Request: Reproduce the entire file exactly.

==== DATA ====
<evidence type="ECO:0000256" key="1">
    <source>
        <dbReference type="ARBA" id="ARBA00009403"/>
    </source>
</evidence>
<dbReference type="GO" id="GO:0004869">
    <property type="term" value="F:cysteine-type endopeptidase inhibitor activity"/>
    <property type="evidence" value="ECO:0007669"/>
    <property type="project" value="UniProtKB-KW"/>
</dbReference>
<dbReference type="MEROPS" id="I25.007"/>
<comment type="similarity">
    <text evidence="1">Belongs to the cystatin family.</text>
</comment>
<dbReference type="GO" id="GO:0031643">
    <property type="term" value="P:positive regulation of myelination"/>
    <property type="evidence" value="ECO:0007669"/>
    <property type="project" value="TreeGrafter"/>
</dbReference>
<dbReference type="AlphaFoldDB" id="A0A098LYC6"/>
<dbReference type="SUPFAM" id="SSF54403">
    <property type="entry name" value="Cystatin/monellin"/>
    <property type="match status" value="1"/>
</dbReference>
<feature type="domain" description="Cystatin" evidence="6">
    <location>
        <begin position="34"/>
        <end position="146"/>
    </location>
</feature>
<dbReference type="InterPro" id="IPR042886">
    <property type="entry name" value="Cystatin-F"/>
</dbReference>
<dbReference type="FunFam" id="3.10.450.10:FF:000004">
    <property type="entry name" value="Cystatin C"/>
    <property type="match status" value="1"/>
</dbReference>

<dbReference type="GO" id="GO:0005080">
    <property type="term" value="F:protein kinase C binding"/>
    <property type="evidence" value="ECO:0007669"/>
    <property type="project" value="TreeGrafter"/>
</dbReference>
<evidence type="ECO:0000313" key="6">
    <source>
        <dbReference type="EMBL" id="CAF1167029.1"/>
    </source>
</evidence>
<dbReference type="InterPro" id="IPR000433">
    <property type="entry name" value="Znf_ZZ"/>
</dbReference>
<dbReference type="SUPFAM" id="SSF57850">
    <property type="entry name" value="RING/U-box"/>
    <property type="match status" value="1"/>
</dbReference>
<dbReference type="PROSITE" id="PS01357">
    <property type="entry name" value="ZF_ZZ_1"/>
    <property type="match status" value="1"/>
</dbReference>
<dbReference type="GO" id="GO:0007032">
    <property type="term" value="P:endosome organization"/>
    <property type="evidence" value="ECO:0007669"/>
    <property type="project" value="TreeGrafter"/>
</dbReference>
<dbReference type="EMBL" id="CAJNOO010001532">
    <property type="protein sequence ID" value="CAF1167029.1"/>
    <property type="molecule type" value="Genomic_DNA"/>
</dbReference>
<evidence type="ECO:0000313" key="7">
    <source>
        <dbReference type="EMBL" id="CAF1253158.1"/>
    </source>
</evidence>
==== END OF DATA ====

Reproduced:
<evidence type="ECO:0000256" key="1">
    <source>
        <dbReference type="ARBA" id="ARBA00009403"/>
    </source>
</evidence>
<dbReference type="GO" id="GO:0004869">
    <property type="term" value="F:cysteine-type endopeptidase inhibitor activity"/>
    <property type="evidence" value="ECO:0007669"/>
    <property type="project" value="UniProtKB-KW"/>
</dbReference>
<dbReference type="MEROPS" id="I25.007"/>
<comment type="similarity">
    <text evidence="1">Belongs to the cystatin family.</text>
</comment>
<dbReference type="GO" id="GO:0031643">
    <property type="term" value="P:positive regulation of myelination"/>
    <property type="evidence" value="ECO:0007669"/>
    <property type="project" value="TreeGrafter"/>
</dbReference>
<dbReference type="AlphaFoldDB" id="A0A098LYC6"/>
<dbReference type="SUPFAM" id="SSF54403">
    <property type="entry name" value="Cystatin/monellin"/>
    <property type="match status" value="1"/>
</dbReference>
<feature type="domain" description="Cystatin" evidence="6">
    <location>
        <begin position="34"/>
        <end position="146"/>
    </location>
</feature>
<dbReference type="InterPro" id="IPR042886">
    <property type="entry name" value="Cystatin-F"/>
</dbReference>
<dbReference type="FunFam" id="3.10.450.10:FF:000004">
    <property type="entry name" value="Cystatin C"/>
    <property type="match status" value="1"/>
</dbReference>

<dbReference type="GO" id="GO:0005080">
    <property type="term" value="F:protein kinase C binding"/>
    <property type="evidence" value="ECO:0007669"/>
    <property type="project" value="TreeGrafter"/>
</dbReference>
<evidence type="ECO:0000313" key="6">
    <source>
        <dbReference type="EMBL" id="CAF1167029.1"/>
    </source>
</evidence>
<dbReference type="InterPro" id="IPR000433">
    <property type="entry name" value="Znf_ZZ"/>
</dbReference>
<dbReference type="SUPFAM" id="SSF57850">
    <property type="entry name" value="RING/U-box"/>
    <property type="match status" value="1"/>
</dbReference>
<dbReference type="PROSITE" id="PS01357">
    <property type="entry name" value="ZF_ZZ_1"/>
    <property type="match status" value="1"/>
</dbReference>
<dbReference type="GO" id="GO:0007032">
    <property type="term" value="P:endosome organization"/>
    <property type="evidence" value="ECO:0007669"/>
    <property type="project" value="TreeGrafter"/>
</dbReference>
<dbReference type="EMBL" id="CAJNOO010001532">
    <property type="protein sequence ID" value="CAF1167029.1"/>
    <property type="molecule type" value="Genomic_DNA"/>
</dbReference>
<evidence type="ECO:0000313" key="7">
    <source>
        <dbReference type="EMBL" id="CAF1253158.1"/>
    </source>
</evidence>